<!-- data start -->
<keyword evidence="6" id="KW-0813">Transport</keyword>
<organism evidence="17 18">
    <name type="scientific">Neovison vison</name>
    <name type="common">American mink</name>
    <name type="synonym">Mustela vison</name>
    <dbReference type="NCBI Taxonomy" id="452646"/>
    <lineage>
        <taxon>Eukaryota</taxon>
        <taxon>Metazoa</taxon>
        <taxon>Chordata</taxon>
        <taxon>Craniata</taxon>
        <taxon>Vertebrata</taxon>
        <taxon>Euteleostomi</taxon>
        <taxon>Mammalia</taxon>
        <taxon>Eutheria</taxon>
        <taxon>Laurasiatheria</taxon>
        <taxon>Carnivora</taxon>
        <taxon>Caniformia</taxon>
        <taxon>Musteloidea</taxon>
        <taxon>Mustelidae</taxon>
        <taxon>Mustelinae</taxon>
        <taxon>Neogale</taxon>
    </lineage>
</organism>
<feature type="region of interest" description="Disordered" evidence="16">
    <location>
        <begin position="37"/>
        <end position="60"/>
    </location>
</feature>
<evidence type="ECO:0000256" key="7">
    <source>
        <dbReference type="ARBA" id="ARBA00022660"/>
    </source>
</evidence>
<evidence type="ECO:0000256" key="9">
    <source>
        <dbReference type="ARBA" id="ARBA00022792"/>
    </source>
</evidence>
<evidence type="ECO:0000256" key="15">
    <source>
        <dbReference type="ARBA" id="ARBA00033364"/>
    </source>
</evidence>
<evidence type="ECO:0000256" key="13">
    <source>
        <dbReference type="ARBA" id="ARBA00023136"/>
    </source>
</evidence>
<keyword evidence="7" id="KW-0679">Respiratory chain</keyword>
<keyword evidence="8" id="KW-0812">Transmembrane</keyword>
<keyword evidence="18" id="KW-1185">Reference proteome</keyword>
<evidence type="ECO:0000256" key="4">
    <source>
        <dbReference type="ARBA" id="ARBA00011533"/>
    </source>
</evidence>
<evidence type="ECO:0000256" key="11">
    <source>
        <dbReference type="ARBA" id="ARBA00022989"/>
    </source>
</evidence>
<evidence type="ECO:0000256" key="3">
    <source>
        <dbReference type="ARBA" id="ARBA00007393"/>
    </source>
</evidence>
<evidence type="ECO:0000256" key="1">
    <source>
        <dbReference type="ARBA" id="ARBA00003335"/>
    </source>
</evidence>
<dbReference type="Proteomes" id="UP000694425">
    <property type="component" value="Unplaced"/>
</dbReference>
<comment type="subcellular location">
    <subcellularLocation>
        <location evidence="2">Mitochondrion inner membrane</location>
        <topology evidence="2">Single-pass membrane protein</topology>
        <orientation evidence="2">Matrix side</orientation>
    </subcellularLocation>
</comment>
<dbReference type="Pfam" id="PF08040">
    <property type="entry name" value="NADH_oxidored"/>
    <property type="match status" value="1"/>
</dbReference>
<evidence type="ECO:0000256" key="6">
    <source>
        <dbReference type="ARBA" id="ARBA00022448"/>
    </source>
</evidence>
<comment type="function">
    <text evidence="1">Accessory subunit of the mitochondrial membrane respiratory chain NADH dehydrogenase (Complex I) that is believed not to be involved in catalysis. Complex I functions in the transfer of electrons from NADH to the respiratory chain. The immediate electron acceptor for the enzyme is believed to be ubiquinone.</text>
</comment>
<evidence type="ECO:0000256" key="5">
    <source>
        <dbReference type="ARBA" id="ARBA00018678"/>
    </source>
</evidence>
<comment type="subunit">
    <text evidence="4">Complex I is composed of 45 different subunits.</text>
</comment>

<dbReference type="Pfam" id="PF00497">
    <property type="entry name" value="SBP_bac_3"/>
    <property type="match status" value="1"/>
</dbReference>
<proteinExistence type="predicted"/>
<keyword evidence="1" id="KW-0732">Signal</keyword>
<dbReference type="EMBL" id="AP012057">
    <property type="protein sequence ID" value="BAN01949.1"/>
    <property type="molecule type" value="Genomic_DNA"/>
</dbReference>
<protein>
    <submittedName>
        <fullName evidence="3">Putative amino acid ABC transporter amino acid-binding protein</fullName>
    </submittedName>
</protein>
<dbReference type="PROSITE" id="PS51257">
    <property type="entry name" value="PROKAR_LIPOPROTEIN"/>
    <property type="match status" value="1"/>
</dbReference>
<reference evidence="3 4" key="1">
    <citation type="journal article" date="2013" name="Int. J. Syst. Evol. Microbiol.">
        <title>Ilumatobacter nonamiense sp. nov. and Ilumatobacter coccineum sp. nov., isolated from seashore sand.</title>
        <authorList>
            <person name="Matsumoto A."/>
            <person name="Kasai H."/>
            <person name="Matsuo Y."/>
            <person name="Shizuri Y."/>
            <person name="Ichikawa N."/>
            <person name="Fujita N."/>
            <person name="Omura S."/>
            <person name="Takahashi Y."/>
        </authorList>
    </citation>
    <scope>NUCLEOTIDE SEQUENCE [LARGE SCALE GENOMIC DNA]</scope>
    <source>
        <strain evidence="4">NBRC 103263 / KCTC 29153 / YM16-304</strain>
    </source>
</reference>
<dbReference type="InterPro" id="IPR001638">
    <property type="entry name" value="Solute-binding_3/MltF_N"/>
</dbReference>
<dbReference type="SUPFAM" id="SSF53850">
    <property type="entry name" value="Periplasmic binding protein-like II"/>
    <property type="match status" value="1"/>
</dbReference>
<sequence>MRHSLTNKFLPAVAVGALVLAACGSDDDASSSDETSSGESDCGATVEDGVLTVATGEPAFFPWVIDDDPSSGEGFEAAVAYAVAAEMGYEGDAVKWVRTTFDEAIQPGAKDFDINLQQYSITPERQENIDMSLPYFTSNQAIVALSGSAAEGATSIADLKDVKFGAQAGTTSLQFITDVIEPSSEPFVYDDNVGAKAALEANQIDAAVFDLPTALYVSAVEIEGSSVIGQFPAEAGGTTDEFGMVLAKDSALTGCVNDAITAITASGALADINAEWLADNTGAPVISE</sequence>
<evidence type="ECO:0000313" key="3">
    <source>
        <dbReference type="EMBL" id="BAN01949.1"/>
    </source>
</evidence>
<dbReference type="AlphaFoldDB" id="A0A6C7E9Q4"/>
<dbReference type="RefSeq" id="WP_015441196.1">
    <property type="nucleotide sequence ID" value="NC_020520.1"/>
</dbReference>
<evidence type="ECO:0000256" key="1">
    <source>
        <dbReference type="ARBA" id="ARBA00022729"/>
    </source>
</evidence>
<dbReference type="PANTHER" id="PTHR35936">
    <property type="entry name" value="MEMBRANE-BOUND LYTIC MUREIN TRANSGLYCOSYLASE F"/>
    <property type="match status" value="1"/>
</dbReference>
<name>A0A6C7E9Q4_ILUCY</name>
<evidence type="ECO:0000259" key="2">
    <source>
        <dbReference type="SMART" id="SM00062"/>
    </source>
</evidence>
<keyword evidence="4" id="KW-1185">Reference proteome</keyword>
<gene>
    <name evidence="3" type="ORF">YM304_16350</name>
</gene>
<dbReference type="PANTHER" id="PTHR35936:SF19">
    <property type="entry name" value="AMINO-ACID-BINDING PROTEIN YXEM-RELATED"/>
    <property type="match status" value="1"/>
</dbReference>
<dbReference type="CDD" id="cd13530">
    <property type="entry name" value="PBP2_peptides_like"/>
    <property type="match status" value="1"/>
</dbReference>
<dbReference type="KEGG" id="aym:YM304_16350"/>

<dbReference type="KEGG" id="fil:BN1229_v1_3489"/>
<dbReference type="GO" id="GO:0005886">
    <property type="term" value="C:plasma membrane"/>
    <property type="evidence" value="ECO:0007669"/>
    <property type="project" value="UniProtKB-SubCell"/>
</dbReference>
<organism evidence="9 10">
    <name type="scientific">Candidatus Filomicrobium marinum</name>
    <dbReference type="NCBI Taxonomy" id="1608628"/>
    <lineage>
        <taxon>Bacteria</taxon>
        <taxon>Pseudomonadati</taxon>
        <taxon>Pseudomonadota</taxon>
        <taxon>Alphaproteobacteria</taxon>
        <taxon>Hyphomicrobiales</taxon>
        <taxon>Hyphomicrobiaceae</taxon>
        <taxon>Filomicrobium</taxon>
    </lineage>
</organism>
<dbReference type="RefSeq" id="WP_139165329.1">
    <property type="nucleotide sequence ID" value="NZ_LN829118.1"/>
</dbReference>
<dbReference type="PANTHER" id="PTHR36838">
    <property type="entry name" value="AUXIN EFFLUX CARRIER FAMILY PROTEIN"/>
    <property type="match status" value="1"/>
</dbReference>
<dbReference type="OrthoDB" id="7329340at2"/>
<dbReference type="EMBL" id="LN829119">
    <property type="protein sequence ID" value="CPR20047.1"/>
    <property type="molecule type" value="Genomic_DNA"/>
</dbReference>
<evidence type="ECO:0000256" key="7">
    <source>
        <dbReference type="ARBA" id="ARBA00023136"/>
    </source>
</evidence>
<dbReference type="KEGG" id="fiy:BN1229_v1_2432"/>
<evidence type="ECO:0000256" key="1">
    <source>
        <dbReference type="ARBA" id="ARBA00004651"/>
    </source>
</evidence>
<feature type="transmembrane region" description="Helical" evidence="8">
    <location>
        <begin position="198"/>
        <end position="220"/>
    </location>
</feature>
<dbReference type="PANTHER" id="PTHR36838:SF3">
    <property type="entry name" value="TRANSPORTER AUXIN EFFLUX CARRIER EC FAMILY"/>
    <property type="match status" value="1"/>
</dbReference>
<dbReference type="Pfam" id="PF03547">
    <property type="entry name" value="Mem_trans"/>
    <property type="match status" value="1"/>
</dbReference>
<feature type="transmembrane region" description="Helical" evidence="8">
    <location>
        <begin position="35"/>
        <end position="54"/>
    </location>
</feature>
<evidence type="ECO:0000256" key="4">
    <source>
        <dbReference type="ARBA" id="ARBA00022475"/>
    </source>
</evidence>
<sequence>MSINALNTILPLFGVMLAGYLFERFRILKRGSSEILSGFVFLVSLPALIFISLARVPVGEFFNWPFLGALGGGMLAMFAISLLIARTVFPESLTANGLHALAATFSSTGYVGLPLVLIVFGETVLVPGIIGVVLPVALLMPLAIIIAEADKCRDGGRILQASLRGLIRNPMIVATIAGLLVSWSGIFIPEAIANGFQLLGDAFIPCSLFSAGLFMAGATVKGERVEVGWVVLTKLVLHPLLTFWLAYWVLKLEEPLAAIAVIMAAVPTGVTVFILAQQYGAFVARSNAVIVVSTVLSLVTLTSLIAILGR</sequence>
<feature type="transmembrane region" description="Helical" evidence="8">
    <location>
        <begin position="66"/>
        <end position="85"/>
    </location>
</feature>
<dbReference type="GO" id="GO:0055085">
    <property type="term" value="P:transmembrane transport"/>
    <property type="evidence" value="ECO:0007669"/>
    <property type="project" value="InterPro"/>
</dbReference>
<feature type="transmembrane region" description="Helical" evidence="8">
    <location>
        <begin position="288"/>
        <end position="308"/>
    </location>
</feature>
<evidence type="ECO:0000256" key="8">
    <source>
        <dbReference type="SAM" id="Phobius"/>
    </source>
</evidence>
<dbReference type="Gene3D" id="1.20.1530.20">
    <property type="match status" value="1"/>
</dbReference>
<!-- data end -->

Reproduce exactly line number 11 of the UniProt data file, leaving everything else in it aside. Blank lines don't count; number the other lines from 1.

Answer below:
        <taxon>Craniata</taxon>